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In the new project, delete any file that has one of the following extensions:
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- .cpp
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- .h
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- .hlsl
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When you are done, you should be left with a few files, each of which will be a
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necessary part of your app's project.  These files will consist of:
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- an .appxmanifest file, which contains metadata on your WinRT app.  This is
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  similar to an Info.plist file on iOS, or an AndroidManifest.xml on Android.
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- a few .png files, one of which is a splash screen (displayed when your app
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  launches), others are app icons.
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- a .pfx file, used for code signing purposes.
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### 3. Add references to SDL's project files ###
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SDL/WinRT can be built in multiple variations, spanning across three different
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CPU architectures (x86, x64, and ARM) and two different configurations
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(Debug and Release).  WinRT and Visual C++ do not currently provide a means
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for combining multiple variations of one library into a single file.
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Furthermore, it does not provide an easy means for copying pre-built .dll files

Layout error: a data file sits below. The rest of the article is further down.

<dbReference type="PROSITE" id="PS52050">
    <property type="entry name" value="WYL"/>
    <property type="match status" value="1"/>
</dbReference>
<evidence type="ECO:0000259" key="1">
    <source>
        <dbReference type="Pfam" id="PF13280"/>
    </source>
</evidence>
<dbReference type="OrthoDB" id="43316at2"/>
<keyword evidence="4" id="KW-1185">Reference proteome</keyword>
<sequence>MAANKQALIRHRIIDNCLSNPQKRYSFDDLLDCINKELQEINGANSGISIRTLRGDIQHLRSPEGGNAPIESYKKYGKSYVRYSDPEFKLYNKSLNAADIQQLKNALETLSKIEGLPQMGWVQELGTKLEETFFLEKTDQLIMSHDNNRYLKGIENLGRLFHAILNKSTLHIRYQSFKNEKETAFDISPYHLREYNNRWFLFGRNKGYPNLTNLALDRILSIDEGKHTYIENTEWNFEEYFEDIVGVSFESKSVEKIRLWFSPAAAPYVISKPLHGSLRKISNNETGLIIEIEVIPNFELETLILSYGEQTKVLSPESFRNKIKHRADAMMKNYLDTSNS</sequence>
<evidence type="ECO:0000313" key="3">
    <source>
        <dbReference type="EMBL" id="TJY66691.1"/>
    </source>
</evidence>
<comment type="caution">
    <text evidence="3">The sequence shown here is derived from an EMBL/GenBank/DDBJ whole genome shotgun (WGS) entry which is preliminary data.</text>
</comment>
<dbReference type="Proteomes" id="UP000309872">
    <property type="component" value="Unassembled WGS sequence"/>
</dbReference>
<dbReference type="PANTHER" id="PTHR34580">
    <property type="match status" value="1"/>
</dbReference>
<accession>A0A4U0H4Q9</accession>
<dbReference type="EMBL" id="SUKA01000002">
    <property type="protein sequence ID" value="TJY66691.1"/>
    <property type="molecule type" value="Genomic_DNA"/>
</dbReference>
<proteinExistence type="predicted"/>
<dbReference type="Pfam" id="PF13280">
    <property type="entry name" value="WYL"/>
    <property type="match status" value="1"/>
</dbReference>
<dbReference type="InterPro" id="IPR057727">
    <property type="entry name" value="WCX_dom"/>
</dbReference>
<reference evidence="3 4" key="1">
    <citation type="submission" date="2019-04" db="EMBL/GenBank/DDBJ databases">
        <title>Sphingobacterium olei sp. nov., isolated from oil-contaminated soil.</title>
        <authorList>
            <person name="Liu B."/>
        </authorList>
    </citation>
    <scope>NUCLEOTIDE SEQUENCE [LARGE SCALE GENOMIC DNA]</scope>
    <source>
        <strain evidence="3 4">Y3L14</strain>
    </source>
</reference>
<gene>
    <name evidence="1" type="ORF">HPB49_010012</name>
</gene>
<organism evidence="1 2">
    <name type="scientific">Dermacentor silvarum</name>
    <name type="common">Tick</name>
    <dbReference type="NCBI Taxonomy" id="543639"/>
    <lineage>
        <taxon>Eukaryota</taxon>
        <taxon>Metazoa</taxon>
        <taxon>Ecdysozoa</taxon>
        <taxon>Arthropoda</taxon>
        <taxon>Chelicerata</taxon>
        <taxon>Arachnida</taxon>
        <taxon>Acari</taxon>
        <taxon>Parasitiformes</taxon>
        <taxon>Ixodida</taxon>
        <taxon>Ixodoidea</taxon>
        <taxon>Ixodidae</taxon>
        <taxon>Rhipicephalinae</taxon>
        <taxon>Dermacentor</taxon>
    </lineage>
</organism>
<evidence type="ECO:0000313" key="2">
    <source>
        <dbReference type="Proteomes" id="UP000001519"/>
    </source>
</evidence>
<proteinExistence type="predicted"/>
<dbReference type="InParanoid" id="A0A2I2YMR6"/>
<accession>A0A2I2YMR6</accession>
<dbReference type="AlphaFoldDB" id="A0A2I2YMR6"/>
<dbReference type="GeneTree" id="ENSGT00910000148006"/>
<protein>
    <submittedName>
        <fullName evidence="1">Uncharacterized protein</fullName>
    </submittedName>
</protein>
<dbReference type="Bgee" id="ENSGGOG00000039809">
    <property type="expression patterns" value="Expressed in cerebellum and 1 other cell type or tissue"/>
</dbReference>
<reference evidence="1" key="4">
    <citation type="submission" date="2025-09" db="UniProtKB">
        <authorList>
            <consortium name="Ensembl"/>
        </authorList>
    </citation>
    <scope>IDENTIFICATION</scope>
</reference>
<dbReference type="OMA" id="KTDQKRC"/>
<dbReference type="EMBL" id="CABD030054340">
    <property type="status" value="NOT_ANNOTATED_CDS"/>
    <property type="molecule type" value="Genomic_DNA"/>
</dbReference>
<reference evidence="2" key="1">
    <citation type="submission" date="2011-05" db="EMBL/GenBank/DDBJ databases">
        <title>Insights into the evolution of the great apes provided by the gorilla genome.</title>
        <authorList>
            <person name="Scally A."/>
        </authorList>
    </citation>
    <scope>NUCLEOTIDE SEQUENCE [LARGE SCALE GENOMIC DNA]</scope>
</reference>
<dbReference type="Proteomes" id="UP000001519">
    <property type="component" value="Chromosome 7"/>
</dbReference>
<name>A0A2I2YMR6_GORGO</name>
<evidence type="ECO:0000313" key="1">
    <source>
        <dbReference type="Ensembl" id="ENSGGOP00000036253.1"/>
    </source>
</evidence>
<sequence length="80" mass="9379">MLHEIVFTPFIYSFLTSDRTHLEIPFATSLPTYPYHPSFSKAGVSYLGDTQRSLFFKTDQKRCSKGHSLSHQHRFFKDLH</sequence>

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into your app's final output (via Post-Build steps, for example).  It does,
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however, provide a system whereby an app can reference the MSVC projects of
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libraries such that, when the app is built:
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1. each library gets built for the appropriate CPU architecture(s) and WinRT
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   platform(s).
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2. each library's output, such as .dll files, get copied to the app's build 
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   output.
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To set this up for SDL/WinRT, you'll need to run through the following steps:
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1. open up the Solution Explorer inside Visual C++ (under the "View" menu, then
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   "Solution Explorer")
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2. right click on your app's solution.
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3. navigate to "Add", then to "Existing Project..."
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4. find SDL/WinRT's Visual C++ project file and open it.  Different project
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   files exist for different WinRT platforms.  All of them are in SDL's
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   source distribution, in the following directories:
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    * `VisualC-WinRT/UWP_VS2015/`        - for Windows 10 / UWP apps